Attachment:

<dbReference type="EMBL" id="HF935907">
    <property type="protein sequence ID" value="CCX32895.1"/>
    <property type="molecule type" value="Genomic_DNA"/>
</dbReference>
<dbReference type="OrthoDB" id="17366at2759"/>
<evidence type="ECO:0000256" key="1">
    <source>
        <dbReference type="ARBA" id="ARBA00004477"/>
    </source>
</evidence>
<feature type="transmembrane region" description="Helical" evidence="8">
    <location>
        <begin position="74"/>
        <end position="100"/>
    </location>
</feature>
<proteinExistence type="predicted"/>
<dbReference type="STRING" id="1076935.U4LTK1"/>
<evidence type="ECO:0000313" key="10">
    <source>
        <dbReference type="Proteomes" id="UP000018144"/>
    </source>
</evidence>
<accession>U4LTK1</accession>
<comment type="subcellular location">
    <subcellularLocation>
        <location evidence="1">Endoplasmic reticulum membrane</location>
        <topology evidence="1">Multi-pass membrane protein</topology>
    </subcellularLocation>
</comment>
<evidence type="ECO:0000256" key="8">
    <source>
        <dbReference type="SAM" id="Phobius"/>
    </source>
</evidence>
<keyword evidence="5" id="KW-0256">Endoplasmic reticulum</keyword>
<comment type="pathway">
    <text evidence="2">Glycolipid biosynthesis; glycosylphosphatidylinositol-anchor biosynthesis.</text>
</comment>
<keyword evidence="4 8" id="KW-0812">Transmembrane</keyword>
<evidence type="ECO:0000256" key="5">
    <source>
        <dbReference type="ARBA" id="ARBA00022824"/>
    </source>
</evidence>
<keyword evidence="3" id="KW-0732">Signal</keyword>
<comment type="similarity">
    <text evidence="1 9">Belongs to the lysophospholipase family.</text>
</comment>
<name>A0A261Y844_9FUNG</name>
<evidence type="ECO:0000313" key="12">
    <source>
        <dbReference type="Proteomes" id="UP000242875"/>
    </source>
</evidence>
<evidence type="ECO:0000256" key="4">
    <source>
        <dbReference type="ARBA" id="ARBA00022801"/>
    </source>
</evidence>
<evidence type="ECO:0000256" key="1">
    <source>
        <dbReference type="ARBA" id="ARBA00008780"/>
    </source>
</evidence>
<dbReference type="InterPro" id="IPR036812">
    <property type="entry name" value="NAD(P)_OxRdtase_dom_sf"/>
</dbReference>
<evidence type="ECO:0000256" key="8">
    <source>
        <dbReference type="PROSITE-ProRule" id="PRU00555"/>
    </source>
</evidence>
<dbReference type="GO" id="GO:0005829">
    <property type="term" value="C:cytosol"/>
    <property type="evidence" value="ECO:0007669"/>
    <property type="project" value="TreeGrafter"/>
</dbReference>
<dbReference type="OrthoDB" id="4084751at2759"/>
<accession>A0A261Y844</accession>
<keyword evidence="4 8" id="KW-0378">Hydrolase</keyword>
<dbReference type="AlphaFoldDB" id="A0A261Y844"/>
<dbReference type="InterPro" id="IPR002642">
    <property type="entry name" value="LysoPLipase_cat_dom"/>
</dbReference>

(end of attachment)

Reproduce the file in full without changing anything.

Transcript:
<dbReference type="EMBL" id="HF935907">
    <property type="protein sequence ID" value="CCX32895.1"/>
    <property type="molecule type" value="Genomic_DNA"/>
</dbReference>
<dbReference type="OrthoDB" id="17366at2759"/>
<evidence type="ECO:0000256" key="1">
    <source>
        <dbReference type="ARBA" id="ARBA00004477"/>
    </source>
</evidence>
<feature type="transmembrane region" description="Helical" evidence="8">
    <location>
        <begin position="74"/>
        <end position="100"/>
    </location>
</feature>
<proteinExistence type="predicted"/>
<dbReference type="STRING" id="1076935.U4LTK1"/>
<evidence type="ECO:0000313" key="10">
    <source>
        <dbReference type="Proteomes" id="UP000018144"/>
    </source>
</evidence>
<accession>U4LTK1</accession>
<comment type="subcellular location">
    <subcellularLocation>
        <location evidence="1">Endoplasmic reticulum membrane</location>
        <topology evidence="1">Multi-pass membrane protein</topology>
    </subcellularLocation>
</comment>
<evidence type="ECO:0000256" key="8">
    <source>
        <dbReference type="SAM" id="Phobius"/>
    </source>
</evidence>
<keyword evidence="5" id="KW-0256">Endoplasmic reticulum</keyword>
<comment type="pathway">
    <text evidence="2">Glycolipid biosynthesis; glycosylphosphatidylinositol-anchor biosynthesis.</text>
</comment>
<keyword evidence="4 8" id="KW-0812">Transmembrane</keyword>
<evidence type="ECO:0000256" key="5">
    <source>
        <dbReference type="ARBA" id="ARBA00022824"/>
    </source>
</evidence>
<keyword evidence="3" id="KW-0732">Signal</keyword>
<comment type="similarity">
    <text evidence="1 9">Belongs to the lysophospholipase family.</text>
</comment>
<name>A0A261Y844_9FUNG</name>
<evidence type="ECO:0000313" key="12">
    <source>
        <dbReference type="Proteomes" id="UP000242875"/>
    </source>
</evidence>
<evidence type="ECO:0000256" key="4">
    <source>
        <dbReference type="ARBA" id="ARBA00022801"/>
    </source>
</evidence>
<evidence type="ECO:0000256" key="1">
    <source>
        <dbReference type="ARBA" id="ARBA00008780"/>
    </source>
</evidence>
<dbReference type="InterPro" id="IPR036812">
    <property type="entry name" value="NAD(P)_OxRdtase_dom_sf"/>
</dbReference>
<evidence type="ECO:0000256" key="8">
    <source>
        <dbReference type="PROSITE-ProRule" id="PRU00555"/>
    </source>
</evidence>
<dbReference type="GO" id="GO:0005829">
    <property type="term" value="C:cytosol"/>
    <property type="evidence" value="ECO:0007669"/>
    <property type="project" value="TreeGrafter"/>
</dbReference>
<dbReference type="OrthoDB" id="4084751at2759"/>
<accession>A0A261Y844</accession>
<keyword evidence="4 8" id="KW-0378">Hydrolase</keyword>
<dbReference type="AlphaFoldDB" id="A0A261Y844"/>
<dbReference type="InterPro" id="IPR002642">
    <property type="entry name" value="LysoPLipase_cat_dom"/>
</dbReference>